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Standard Service: 1940

April 1940. "Gas station on a sunny afternoon. Dubuque, Iowa." Medium format acetate negative by John Vachon for the Resettlement Administration. View full size.

April 1940. "Gas station on a sunny afternoon. Dubuque, Iowa." Medium format acetate negative by John Vachon for the Resettlement Administration. View full size.


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There was a fire here, too

The six-story brick building shown in the "Current View" post is the Canfield Hotel, built in 1927 as an addition to the existing four-story wooden structure. In 1946 a fire destroyed the older wooden building, killing 19 people, including owner William Canfield. The picture would have been taken from the four-story wooden part. An account of the fire:

Photographer's viewpoint

Well, we can see where the photo was taken from in radiochris's modern shot.

Gas Prices

What's up with the sign? Prices? Octanes?

[Yes. - Dave]

Double vision

Unlike commenter Jim Page, I'm a newcomer to twin-lens reflex cameras, having started to collect them last year. I found this image of Jack Delano somewhere in cyberspace. I believe that's a Zeiss Ikon Ikoflex around his neck. Being a serious fan, I just had had to buy one.

If you build it they will come

It's kind of hard to see but if you follow the road (4th Street) from the bottom towards the top of the picture you will see a baseball stadium in the distance. It was known alternatively as Municipal Stadium, 4th Street Stadium, or John Petrakis Park. It was built in 1915 and was razed sometime in the 1970s, I believe. It hosted several minor league ballclubs.

John Vachon

John Vachon's FSA pictures are sadly underrated. He was highly influenced by Walker Evans, whose plain and unpretentious portraits showed little evidence of advocacy or drama. Vachon had the same style, but his subject matter often differed from that of Evans. Vachon was young and inexperienced when he was hired by FSA head Roy Stryker. He fell in love with the camera, and loved touring the country for the first time. He photographed just about everything he saw, in this case a gas station near the railroad tracks. Consequently, his vast collection of pictures has become a valuable document of how life and the built environment looked in the 1930s.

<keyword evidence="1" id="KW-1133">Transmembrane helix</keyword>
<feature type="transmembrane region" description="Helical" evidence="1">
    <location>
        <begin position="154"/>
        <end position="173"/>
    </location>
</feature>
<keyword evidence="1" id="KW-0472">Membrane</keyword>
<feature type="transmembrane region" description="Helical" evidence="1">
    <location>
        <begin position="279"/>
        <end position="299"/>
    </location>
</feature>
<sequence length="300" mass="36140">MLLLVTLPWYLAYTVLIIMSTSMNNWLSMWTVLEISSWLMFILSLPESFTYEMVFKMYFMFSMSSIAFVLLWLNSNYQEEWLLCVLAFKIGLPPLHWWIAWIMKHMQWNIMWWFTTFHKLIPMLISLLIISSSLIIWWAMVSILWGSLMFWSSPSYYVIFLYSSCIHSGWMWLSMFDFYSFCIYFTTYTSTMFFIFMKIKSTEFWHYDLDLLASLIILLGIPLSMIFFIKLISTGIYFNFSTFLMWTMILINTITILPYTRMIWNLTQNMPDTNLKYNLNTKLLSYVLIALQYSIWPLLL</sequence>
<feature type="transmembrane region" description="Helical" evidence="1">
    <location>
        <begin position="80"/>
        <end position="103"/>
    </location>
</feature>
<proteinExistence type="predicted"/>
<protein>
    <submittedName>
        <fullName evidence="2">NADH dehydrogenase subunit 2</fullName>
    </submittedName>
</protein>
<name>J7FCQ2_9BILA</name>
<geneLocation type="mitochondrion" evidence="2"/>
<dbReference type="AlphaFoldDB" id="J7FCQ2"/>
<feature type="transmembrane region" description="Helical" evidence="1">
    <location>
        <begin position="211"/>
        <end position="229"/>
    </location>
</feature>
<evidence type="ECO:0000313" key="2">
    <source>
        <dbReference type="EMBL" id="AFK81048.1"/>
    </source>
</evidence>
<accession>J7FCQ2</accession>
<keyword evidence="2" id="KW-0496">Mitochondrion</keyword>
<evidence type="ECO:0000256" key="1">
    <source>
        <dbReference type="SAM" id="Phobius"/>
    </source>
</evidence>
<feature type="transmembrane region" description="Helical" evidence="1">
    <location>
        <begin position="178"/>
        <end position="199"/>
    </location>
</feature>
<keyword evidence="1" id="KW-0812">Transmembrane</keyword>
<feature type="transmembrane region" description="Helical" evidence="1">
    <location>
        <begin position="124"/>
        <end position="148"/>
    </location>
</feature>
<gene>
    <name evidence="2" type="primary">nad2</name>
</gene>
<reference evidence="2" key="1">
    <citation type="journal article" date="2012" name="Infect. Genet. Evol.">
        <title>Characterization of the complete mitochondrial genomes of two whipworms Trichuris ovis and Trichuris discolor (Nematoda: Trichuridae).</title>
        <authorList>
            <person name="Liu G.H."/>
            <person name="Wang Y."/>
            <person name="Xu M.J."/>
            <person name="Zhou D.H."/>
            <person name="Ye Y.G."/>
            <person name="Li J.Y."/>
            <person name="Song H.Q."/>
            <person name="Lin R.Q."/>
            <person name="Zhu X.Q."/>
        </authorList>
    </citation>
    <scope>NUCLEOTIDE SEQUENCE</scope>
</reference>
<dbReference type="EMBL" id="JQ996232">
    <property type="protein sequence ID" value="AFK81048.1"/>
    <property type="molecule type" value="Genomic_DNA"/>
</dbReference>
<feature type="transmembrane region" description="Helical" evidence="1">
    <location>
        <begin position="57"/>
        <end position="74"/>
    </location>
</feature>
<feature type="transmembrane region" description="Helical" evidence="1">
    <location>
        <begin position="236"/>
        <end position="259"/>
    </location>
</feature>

Heavy metal

Being a steam locomotive fanatic, I would want a room facing the tracks in the hotel. Unfortunately I wouldn't be born until Nov. of 1940. Looks like a busy crossing and with the baggage carts must be right at the depot.

U.S. 61 Freeway There Now

Based on this article, the Page Hotel stood at Fourth and White Streets, about where the U.S. 61 freeway is now.,_John

Current view?

The Page Hotel, located in the upper left, was located at the corner of Fourth and White streets. This view from Google Maps, appears to show approximately the same view. Not sure if the existing brick building across the tracks is the same one in the current view.

That does double for me!

I loved all my twin-lens reflex cameras and wish I had kept them. But nnnnoooooo ...

Hairy Cat

Considering the Cat's hair in this self-portrait (, I wonder if Mr. Vachon was peering over the camera and looking at the lens (or out the window) the moment this exposure happened.

[He was looking down into the viewfinder. - Dave]

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